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Hey, that's not bad idea!  (Well, unless you have an iPhone, like
me, and have a keyboard at your disposal.  ;p  That was terrible.
I do love my iPhone, though.)  So what are the letters you get?

1 = ?  (Is it a hyphen?)
2 = A
3 = D
4 = G
5 = J
6 = M
7 = P
8 = T
9 = W
0 = Space?
* = *?
# = #?

Wow!  You totally have an Egyptian style three vowel system
with A = /a/, J = /j/ or /i/ and W = /w/ or /u/.  That's awesome!
Then for your phonemes, you have:

P T/D G (labial, coronal, dorsal)
M (nasal)

The only thing that's missing is a liquid.  Isn't that funny, though?
That stop inventory is the exact opposite of Arabic, which as /b/,
/t/ and /d/ and /k/.

If this was going to be a useable language, users would insist on
the letter sounding something like they look, so I don't think they
should stand for anything.  The question becomes what to do with
* and #, if anything at all?  I think the lack of liquids really hampers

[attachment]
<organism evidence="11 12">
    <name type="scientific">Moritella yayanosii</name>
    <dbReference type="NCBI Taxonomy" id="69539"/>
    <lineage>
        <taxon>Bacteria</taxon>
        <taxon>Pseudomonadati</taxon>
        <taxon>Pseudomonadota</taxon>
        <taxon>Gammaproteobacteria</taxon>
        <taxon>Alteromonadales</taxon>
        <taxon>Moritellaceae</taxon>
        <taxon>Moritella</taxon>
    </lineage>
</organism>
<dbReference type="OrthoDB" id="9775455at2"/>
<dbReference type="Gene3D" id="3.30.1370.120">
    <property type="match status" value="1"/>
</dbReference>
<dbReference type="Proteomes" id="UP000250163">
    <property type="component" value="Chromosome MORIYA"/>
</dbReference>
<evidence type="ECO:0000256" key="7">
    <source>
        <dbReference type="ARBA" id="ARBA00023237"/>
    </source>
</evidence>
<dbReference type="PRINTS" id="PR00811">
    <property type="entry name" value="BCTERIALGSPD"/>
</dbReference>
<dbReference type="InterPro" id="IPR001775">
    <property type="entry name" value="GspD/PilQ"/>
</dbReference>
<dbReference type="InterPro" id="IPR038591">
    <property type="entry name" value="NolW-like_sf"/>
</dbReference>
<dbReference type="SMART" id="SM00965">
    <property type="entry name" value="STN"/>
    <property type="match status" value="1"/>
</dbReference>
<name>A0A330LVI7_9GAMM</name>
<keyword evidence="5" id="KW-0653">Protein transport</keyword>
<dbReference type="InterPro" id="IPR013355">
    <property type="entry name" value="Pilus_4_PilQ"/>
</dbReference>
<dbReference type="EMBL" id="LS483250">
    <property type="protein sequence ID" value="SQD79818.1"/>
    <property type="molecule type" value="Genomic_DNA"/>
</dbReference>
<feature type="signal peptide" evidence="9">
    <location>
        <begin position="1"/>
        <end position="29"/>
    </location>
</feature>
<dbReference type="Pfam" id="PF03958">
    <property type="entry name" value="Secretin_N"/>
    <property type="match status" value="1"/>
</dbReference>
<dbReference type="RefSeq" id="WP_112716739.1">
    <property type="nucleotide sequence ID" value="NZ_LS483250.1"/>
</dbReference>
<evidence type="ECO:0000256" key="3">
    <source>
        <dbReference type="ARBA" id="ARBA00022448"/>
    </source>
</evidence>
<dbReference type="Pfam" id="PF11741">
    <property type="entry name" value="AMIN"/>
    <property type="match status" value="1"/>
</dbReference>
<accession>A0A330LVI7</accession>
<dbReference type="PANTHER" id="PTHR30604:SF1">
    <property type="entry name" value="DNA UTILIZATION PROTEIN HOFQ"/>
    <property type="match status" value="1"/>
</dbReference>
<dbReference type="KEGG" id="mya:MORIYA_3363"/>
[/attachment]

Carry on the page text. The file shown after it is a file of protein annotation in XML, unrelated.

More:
this phonology.  Perhaps * or # could be used for an /r/ or /l/ of
some type, but would users accept it?

Anyway, it's a neat idea!  Man, we should have a competition to
see who could come up with the best cell phone language...

-David
*******************************************************************
"A male love inevivi i'ala'i oku i ue pokulu'ume o heki a."
"No eternal reward will forgive us now for wasting the dawn."

-Jim Morrison

http://dedalvs.conlang.org/

On Jan 14, 2009, at 231 PM, Vincent Pistelli wrote:

> With the rise of cell phones, I believe that there should be a cell
> phone friendly language. To make it cell phone friendly the only  
> phonemes
> would be the first letter on each key. I would probably make a and  
> j the
> only vowels, but I could also add m as a vowel which would sound  
> like the
> russian N or /i/ just because they look related.  I could also add  
> w as a
> semivowel to sound like /u/ at the end of a word and /w/ at the  
> beginning.
> Just an idea.